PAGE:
Some couples who are divorcing in Illinois do not want to drag things out and get into a huge legal battle over marital property. While property division can be a point of contention and consume a lot of time, it does not have to be that way. Those who want to minimize the hassle of property division may benefit from a collaborative divorce.
The American Bar Association defines collaborative divorce as one that does not require a court battle. Instead, it encourages the couple to work together and negotiate the terms of their divorce without the need for someone else to rule on who gets what. Lawyers are present to offer support and answer any legal questions rather than acting as representatives and fighting for their clients.
Based on that definition, it is easy to see how property division may be simplified for those who are able to choose this route. In a collaborative divorce, the division of property is negotiated and agreed upon. The spouses discuss what they each want, and then work toward a resolution they can agree on.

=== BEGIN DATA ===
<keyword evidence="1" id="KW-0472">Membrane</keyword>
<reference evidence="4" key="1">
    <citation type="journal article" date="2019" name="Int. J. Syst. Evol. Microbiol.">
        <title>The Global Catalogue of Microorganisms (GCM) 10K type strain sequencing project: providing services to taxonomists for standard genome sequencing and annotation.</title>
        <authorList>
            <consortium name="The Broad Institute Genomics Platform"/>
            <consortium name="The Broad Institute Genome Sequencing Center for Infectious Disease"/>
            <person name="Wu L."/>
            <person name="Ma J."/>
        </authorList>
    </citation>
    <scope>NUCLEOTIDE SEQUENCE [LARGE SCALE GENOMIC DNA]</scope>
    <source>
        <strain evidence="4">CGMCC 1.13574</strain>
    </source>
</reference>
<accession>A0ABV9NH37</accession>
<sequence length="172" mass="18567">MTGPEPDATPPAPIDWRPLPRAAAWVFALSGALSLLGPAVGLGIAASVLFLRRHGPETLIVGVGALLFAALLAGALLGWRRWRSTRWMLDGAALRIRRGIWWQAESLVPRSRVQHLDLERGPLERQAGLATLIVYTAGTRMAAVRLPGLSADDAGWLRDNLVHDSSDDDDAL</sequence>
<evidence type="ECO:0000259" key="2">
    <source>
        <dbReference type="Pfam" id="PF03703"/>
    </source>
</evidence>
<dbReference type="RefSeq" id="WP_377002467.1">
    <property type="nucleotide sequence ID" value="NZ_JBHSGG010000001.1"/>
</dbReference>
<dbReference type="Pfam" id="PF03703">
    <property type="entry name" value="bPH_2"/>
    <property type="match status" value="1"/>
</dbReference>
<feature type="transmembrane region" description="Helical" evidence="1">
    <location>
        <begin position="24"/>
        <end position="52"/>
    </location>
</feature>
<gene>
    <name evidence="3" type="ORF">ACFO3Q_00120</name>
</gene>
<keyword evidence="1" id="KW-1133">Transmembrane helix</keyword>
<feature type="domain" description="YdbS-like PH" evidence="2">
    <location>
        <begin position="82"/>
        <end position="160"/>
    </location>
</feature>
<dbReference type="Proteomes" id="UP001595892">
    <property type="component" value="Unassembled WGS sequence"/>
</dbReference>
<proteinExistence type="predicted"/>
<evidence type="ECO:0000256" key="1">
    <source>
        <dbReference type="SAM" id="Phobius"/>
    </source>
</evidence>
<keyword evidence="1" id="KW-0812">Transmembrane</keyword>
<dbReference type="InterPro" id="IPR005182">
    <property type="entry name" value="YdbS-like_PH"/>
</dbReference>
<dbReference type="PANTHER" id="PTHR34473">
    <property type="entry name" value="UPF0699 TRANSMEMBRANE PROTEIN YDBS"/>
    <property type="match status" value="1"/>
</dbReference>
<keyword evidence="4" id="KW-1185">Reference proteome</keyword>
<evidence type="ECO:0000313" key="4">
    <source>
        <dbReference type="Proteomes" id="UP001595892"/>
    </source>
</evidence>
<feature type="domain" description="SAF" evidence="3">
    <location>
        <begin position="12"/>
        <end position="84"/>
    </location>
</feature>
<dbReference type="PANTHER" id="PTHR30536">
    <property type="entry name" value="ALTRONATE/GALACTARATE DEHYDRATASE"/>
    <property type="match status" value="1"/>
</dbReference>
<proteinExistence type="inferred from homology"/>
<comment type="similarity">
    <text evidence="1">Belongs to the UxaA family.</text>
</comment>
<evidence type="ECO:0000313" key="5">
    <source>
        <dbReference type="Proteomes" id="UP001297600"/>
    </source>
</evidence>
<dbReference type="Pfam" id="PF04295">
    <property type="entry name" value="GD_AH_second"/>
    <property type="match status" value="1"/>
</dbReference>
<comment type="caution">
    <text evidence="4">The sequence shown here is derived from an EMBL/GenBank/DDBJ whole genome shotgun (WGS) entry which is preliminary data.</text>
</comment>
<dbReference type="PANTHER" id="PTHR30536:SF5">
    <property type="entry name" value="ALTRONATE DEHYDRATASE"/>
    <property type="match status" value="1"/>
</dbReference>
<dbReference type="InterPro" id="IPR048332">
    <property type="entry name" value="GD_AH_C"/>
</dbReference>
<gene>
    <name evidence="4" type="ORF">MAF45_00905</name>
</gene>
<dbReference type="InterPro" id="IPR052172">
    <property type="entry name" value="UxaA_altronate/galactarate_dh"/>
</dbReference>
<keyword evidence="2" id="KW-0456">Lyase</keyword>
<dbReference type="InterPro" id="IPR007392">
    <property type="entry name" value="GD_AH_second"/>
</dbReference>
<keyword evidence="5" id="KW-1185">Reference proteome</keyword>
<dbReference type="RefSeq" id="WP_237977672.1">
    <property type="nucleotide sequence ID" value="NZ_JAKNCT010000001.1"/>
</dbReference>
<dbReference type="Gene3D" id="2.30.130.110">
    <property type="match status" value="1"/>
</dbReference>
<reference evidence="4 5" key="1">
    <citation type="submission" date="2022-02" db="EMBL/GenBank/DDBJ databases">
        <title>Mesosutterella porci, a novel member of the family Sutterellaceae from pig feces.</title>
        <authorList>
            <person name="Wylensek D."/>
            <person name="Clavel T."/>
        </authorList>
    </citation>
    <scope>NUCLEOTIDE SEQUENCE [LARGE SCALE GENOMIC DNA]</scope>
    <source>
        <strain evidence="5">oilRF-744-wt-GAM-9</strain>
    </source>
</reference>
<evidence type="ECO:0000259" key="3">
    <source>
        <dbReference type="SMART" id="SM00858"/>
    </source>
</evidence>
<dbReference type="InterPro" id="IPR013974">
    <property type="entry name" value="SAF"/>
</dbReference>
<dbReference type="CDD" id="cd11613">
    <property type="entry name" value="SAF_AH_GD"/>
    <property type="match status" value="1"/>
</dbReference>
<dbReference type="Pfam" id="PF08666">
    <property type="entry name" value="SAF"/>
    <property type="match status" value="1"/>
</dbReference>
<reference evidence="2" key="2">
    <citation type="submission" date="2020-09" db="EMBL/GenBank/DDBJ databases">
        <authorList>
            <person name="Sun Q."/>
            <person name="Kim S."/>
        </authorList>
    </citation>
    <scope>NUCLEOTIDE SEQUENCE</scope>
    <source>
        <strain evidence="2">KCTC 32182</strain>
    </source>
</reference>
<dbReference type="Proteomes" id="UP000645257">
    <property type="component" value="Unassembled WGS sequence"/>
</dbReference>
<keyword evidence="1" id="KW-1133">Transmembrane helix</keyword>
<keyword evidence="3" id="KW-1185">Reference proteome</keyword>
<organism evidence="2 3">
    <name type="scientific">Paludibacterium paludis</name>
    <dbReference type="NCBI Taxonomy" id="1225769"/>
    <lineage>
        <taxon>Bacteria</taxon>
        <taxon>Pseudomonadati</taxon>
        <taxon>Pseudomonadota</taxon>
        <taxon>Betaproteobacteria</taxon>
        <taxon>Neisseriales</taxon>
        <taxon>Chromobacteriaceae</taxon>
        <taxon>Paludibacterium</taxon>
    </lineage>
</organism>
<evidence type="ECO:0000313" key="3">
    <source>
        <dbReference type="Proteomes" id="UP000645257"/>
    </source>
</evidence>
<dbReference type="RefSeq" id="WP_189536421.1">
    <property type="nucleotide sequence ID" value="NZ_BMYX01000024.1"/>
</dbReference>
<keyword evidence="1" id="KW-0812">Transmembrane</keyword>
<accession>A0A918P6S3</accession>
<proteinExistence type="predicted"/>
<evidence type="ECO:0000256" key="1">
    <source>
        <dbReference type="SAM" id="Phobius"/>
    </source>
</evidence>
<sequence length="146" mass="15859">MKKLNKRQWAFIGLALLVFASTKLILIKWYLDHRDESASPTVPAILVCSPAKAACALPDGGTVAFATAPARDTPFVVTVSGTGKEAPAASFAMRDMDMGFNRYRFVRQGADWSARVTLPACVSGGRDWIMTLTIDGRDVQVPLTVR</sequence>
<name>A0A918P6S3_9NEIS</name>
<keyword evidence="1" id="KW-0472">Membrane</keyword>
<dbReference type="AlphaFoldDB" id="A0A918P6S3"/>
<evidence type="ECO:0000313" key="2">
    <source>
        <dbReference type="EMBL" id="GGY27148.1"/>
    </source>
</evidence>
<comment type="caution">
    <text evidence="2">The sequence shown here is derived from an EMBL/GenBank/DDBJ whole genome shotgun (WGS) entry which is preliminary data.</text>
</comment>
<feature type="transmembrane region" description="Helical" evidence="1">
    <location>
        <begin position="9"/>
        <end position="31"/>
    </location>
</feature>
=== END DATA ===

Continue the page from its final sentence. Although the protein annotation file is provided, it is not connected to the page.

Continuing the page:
The biggest drawback to this type of divorce situation, according to U.S. News & World Report, is that it is not a viable solution for every couple. It must be looked at on a case-by-case basis. If a couple has been argumentative and unable to talk to each other, then this approach may not work. However, if they have kept the lines of communication open and can still work together, then they may find this to be a good solution. In addition, if a couple already has a pretty good idea of who gets what, then a collaborative divorce may work much better than in a situation where they both have their hearts set on leaving the marriage with the same shared possessions.